It’s a fool’s game to think that the past can’t be topped, but let’s play it for a moment: can there ever be another phenomenon like the Beatles? Whether you count yourself a fan or not, the band — their impact was never only about their music — set off a sea change in popular music that is still making waves today.
In a world where we now have nearly any recording literally at our fingertips, it’s difficult to imagine any one band gaining the cultural traction that the Beatles enjoyed. The 10 years that they were active (from 1960-70) were filled with huge cultural shifts and emerging technologies that knit together perfectly with what lads from Liverpool were looking to do. But Ringo & Co. also had a secret weapon — her name was Freda Kelly.
In Ryan White’s engaging documentary Good Ol’ Freda, showing this Friday and Saturday at Pothole Pictures in Shelburne Falls, the woman who helped build and burnish the Beatles’ image finally gets her due. One of the band’s earliest fans in Liverpool, Kelly would go on to head up their official fan club, later working with Beatles manager Brian Epstein. And for half a century, she remained a dedicated fan and tireless promoter, never looking to share the spotlight. I mentioned before that the Beatles were active for 10 years — Kelly was with them for 11.
With the birth of her grandson, Kelly decided the time was right to share her story. And White, whose musician uncle was a member of the Merseybeats and appears in the film, was the right director to tell it — although even he, who had grown up seeing the familiar face of Freda at family events, never knew she was involved with the Beatles until she came to him to tell the tale.
The resulting film is both timeless and a time capsule: capturing a special moment in our cultural history but also focusing on Kelly’s selflessness and enduring sense of loyalty, strong values that only grew stronger the closer she flew to fame. In today’s tabloid society, Freda’s unwavering sense of respect — for herself and others alike — is bracing.
Good Ol’ Freda: Friday, Nov. 10, and Saturday, Nov. 11, 7:30 p.m., Pothole Pictures, 51 Bridge St., Shelburne Falls.
Also this week: in the last year, the national discourse on immigration has turned uglier than ever. With government agents lurking outside hospital doors and families being broken up, it feels all the more important to talk about the true history of immigration. This Thursday, Valley filmgoers have a chance to learn more when the Pioneer Valley Workers Center (on Hampton Avenue in Northampton) hosts a fundraising screening of Harvest of Empire: The Untold Story of Latinos in America. Based on the book by Democracy Now! co-host Juan González, the film draws a direct connection between the U.S. government’s long history of Latin American interventions and the waves of northward immigration that so many on the right object to today. Using archival material and present day immigrant stories mixed with interviews with leading civil rights and social justice activists, Harvest of Empire gives voice to a group too often told to be silent. For all the deaf ears it may yet fall on, it’s an important message. “We are all Americans of the New World,” says González, “and our most dangerous enemies are not each other, but the great wall of ignorance between us.”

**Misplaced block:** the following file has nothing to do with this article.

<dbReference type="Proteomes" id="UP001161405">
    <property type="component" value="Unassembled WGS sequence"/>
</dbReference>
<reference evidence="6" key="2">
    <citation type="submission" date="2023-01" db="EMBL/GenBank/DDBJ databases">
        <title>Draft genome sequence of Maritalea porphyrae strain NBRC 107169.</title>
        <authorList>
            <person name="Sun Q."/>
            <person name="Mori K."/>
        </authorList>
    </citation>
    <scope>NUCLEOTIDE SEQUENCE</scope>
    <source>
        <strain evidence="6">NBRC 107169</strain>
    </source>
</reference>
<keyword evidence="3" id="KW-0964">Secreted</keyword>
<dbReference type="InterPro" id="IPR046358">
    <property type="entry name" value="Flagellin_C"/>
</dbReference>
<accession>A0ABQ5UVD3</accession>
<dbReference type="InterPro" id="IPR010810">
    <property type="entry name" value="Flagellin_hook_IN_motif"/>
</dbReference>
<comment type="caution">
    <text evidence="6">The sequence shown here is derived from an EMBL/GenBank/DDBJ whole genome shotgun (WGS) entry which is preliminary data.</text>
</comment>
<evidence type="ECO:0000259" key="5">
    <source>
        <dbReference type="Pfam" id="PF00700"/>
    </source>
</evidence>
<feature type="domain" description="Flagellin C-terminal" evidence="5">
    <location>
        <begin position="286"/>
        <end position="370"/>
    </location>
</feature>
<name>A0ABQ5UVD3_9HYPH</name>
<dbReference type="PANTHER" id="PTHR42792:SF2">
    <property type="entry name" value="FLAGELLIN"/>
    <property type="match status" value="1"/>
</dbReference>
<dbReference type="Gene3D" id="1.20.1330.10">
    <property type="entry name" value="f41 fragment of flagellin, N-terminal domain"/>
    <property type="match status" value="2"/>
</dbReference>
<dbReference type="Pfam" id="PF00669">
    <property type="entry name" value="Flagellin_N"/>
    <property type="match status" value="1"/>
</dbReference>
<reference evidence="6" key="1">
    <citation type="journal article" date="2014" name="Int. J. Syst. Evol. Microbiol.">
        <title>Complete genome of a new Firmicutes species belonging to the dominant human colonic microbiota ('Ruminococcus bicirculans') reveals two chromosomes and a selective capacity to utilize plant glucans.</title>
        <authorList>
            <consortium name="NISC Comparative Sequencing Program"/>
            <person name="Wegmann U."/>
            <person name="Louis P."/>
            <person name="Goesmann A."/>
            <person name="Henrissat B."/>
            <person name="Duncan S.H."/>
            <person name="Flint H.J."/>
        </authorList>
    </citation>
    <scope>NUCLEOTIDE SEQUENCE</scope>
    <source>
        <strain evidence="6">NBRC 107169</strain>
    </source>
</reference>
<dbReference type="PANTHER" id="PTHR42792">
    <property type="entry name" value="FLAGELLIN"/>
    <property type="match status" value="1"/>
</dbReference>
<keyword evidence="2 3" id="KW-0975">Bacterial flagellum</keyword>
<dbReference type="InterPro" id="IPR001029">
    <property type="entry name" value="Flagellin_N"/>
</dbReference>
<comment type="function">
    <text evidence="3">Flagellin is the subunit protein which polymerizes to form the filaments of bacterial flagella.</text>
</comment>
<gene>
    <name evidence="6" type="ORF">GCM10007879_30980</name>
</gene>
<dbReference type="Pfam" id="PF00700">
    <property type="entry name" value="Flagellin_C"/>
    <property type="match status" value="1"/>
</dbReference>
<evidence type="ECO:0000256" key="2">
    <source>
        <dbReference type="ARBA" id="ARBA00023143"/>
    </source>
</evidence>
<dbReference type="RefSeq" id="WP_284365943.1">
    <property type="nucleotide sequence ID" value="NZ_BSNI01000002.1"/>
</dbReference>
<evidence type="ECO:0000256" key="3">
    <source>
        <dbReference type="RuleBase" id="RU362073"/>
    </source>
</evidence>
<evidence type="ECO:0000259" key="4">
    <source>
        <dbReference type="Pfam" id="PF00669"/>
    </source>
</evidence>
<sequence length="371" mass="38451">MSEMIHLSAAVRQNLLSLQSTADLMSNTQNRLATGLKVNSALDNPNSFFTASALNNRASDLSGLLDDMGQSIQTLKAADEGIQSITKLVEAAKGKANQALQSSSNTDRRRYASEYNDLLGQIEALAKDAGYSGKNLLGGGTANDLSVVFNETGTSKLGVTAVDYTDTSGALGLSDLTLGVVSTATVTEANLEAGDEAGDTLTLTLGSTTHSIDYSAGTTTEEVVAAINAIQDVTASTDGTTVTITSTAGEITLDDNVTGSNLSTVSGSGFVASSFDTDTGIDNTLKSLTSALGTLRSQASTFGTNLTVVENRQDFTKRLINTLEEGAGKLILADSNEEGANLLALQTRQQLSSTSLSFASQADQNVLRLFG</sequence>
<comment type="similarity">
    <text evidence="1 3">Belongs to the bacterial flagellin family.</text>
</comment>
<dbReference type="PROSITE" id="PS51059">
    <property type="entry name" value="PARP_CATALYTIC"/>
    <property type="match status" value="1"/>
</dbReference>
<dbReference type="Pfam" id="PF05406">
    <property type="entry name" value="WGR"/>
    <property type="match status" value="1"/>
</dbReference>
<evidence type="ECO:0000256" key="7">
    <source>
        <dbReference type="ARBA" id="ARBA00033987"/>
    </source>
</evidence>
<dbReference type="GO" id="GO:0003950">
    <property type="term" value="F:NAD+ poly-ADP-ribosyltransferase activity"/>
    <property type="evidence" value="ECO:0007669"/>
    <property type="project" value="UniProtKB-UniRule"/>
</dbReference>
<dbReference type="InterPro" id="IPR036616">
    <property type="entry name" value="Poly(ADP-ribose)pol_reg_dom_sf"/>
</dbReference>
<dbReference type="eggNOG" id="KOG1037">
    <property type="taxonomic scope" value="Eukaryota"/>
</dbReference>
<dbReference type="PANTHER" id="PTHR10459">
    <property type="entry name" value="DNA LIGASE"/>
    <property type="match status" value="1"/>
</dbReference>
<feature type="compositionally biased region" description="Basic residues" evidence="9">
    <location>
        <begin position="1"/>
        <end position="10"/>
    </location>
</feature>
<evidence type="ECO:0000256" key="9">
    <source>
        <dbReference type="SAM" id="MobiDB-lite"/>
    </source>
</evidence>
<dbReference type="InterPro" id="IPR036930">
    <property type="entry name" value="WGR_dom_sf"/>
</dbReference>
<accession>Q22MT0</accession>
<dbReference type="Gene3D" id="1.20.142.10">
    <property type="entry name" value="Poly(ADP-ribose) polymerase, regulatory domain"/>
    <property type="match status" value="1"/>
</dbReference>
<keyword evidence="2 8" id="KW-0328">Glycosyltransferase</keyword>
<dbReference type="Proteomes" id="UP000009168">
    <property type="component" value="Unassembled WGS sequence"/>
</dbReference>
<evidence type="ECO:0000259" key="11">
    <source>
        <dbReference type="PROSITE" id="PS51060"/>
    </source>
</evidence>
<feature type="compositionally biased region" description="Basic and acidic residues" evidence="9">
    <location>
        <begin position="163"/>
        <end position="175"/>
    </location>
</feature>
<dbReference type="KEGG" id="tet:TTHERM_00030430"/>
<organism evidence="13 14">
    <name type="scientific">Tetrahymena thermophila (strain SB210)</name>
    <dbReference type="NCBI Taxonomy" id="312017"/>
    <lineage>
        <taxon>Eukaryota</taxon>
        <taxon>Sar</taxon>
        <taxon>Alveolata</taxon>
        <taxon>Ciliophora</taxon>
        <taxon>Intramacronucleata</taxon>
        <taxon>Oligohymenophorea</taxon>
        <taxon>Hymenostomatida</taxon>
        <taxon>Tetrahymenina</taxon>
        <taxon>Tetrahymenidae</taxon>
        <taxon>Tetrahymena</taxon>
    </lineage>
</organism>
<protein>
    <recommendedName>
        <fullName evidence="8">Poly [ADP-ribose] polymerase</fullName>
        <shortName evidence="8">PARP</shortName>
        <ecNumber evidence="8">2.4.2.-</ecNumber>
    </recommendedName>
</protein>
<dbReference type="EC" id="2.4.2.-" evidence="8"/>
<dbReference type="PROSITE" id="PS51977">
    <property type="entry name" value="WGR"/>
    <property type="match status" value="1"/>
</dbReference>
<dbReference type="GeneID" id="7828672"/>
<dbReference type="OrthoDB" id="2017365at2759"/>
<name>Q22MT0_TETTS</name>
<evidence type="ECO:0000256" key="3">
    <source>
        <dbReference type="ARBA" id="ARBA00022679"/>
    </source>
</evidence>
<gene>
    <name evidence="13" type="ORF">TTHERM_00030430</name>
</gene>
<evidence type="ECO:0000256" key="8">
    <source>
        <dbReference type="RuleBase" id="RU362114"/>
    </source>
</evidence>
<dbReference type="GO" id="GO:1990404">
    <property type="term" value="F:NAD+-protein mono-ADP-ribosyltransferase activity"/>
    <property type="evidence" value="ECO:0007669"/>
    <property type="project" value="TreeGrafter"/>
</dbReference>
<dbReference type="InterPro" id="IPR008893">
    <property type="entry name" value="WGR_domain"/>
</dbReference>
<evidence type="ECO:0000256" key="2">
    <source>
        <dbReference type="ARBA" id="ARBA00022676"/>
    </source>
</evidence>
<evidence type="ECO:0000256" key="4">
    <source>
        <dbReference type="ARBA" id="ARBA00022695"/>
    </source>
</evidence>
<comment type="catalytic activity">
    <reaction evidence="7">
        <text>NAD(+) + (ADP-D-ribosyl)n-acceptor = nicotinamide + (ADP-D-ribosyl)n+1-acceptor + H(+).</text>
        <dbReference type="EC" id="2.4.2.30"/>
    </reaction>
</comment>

Another story of displacement is told by Human Flow, in which filmmaker Ai Weiwei follows a sad trail of human stories through two dozen countries over the course of a single year. Escaping war, famine, and other ravages both natural and man-made, the 65 million people on the move make up the largest number of displaced people since the Second World War. It screens Friday through Monday at the Berkshire Museum’s Little Cinema.
Jack Brown can be reached at firstname.lastname@example.org.